Slovenia was not as heavily affected by the COVID-19 pandemic as other countries. Still, the enforced lockdowns in the Spring and Autumn 2020 posed some challenges to the populations from the URBiNAT intervention area. This area is actually composed of two cities – Nova Gorica and Gorizia – within the same urban conglomerate that is divided by state borders, Italy and Slovenia. After the Slovenian independence from former Yugoslavia, and under the support of EU policies, the population has gradually overcome divergences to finally perceive Nova Gorica and Gorizia as a common economic, social and cultural ground.
The closing of Erjavceva Street on the border with Italy, (Photo Kristjan Petrovčič)
The total lockdown in Spring 2020 on the Italian part has impeded Italian and Slovenians living in Italy to access many services on the other side of the border, such as medical services, sports activities, schools, or shops. Not being able to work or attend school had a great impact on the salary and education of some families. The population from Gorizia and Nova Gorica was also affected by the impossibility to access the many green spaces of the area, usually used as spaces for leisure or relaxation. The reconstruction of the steel fence on the place of the former border provoked general malaise among the population. The mayors of the two cities insisted on reopening the borders, and, in the lockdown in Autumn 2020, the two cities kept their borders open for residents on both sides. This was probably the most specific measure from the Municipalities of Nova Gorica and of Gorizia in response to the challenges imposed by the pandemics.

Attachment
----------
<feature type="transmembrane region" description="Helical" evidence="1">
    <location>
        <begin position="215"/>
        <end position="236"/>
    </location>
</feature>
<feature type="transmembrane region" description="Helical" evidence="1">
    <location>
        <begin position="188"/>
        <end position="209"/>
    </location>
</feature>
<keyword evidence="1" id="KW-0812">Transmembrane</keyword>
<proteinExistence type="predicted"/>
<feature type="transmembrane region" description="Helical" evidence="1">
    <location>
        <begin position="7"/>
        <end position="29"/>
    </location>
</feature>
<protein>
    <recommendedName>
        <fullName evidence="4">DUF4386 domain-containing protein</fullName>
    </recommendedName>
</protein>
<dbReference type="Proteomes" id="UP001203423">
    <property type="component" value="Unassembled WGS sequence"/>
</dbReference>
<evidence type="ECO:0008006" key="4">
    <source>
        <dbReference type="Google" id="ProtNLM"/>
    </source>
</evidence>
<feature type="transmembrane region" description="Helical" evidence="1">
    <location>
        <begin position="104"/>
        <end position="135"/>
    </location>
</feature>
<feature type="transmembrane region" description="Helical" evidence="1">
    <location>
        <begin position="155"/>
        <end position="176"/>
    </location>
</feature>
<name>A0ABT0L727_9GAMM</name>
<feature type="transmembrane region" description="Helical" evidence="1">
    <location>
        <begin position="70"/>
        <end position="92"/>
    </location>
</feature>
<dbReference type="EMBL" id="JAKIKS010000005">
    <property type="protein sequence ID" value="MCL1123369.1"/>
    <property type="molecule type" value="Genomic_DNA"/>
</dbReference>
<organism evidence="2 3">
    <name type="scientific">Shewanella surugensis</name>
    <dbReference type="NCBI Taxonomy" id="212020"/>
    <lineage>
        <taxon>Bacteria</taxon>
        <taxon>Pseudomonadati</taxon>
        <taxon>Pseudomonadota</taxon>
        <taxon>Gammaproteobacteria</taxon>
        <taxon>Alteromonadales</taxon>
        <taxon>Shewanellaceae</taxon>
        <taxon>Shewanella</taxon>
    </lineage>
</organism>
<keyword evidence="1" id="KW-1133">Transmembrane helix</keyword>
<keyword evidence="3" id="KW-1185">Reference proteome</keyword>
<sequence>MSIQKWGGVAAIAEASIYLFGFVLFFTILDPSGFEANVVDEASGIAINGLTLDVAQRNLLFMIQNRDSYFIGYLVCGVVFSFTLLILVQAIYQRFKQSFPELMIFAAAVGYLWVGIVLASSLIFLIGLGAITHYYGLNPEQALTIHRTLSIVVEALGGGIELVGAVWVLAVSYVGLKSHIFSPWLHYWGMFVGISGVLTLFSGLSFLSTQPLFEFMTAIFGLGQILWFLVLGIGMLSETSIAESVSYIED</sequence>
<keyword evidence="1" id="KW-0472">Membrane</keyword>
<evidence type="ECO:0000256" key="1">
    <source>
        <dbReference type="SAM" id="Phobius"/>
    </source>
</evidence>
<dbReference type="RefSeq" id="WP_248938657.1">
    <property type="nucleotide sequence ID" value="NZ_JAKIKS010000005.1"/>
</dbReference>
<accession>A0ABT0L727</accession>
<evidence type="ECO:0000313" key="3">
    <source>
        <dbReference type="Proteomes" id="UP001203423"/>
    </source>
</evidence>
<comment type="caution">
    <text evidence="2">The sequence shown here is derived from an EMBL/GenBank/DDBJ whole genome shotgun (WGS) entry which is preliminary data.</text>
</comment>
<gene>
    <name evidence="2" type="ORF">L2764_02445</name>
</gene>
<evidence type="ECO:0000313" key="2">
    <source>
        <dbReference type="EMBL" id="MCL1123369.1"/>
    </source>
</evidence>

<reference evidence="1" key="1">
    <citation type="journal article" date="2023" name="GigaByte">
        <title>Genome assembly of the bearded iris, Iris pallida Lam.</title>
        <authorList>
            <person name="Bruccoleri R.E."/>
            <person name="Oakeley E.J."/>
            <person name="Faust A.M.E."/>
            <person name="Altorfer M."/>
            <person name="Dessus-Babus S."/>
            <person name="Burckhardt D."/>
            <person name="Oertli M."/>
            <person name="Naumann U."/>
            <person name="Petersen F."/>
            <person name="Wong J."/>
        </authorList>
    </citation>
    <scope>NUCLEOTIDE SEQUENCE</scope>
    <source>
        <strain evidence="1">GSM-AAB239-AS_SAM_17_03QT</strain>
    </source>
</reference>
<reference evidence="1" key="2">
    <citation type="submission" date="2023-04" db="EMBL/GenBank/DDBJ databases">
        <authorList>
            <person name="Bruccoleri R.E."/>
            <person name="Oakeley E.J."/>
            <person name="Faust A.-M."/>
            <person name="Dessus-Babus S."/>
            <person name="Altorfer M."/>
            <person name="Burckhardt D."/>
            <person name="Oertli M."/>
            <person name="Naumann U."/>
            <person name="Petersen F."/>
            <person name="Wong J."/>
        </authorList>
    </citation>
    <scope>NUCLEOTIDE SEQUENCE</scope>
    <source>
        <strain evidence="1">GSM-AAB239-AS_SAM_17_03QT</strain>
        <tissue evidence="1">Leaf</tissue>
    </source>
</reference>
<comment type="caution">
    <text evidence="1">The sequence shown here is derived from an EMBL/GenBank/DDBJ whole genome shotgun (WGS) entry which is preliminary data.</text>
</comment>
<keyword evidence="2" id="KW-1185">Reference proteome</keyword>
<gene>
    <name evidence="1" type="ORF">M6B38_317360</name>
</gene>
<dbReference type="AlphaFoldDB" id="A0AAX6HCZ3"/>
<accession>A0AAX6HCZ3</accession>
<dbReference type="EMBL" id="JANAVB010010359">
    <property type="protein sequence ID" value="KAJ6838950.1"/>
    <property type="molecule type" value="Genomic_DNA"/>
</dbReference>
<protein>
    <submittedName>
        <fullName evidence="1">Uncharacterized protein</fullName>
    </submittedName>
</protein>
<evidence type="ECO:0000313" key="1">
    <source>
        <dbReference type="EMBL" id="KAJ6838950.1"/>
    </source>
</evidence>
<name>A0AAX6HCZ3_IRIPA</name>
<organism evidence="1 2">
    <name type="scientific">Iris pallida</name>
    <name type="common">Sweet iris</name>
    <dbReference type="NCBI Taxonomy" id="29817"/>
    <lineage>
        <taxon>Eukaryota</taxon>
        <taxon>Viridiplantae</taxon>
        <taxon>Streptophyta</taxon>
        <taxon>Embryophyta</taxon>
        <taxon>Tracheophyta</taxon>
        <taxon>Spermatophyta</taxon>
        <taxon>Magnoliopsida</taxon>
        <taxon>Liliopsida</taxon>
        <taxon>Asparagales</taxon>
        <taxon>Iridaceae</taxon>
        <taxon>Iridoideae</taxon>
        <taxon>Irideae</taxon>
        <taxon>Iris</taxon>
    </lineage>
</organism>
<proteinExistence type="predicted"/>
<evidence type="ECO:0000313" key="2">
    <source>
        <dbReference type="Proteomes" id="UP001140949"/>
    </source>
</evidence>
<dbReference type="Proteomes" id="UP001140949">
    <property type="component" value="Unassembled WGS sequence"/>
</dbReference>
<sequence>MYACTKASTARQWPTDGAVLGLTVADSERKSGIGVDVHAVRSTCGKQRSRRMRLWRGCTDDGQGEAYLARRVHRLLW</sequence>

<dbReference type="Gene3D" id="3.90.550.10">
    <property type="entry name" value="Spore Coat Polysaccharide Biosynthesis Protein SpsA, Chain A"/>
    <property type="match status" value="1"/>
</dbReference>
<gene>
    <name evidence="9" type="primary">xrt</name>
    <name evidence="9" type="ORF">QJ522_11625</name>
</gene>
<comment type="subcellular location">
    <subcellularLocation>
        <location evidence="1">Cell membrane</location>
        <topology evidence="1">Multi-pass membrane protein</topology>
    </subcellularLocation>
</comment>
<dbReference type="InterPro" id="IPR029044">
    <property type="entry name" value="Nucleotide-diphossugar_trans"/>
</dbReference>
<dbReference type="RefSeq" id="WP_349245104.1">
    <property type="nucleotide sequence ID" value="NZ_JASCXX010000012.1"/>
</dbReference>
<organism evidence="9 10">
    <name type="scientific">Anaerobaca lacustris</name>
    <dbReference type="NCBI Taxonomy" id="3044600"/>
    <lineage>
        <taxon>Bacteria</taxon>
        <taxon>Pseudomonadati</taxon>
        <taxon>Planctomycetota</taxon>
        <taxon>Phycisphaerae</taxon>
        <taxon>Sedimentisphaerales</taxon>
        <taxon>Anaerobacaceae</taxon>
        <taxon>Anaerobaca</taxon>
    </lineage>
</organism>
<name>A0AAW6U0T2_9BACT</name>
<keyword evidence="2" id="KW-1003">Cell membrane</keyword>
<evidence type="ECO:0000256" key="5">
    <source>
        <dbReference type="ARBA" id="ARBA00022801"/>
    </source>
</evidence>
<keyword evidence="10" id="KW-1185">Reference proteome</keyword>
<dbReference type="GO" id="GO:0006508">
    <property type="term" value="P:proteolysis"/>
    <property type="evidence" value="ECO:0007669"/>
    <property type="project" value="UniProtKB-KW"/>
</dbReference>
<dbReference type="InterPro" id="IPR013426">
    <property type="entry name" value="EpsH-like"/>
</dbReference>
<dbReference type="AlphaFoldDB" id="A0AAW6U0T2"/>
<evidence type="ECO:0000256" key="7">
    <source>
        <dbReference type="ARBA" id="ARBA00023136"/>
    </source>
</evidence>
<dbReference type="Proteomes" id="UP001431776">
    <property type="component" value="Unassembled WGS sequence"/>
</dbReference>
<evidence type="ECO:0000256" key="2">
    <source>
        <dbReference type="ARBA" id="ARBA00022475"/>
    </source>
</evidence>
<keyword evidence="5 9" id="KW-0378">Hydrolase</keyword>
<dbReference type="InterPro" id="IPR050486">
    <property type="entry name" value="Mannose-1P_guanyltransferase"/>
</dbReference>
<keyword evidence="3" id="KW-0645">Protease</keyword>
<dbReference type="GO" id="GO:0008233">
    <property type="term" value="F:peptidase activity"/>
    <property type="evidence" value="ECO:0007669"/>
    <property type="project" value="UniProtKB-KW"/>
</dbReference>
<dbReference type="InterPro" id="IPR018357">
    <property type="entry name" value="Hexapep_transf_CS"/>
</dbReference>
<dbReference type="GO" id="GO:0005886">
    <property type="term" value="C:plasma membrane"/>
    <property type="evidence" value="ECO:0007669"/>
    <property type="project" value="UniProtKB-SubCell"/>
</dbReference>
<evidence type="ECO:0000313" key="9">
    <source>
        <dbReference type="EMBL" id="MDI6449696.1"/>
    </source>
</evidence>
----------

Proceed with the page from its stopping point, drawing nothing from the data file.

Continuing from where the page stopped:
Rising barriers to non-controllable presence: The return of the border during COVID-19 in Trg Europe, Nova Gorica/ Gorizia 2020 (Photo: Kristian Petrovčič)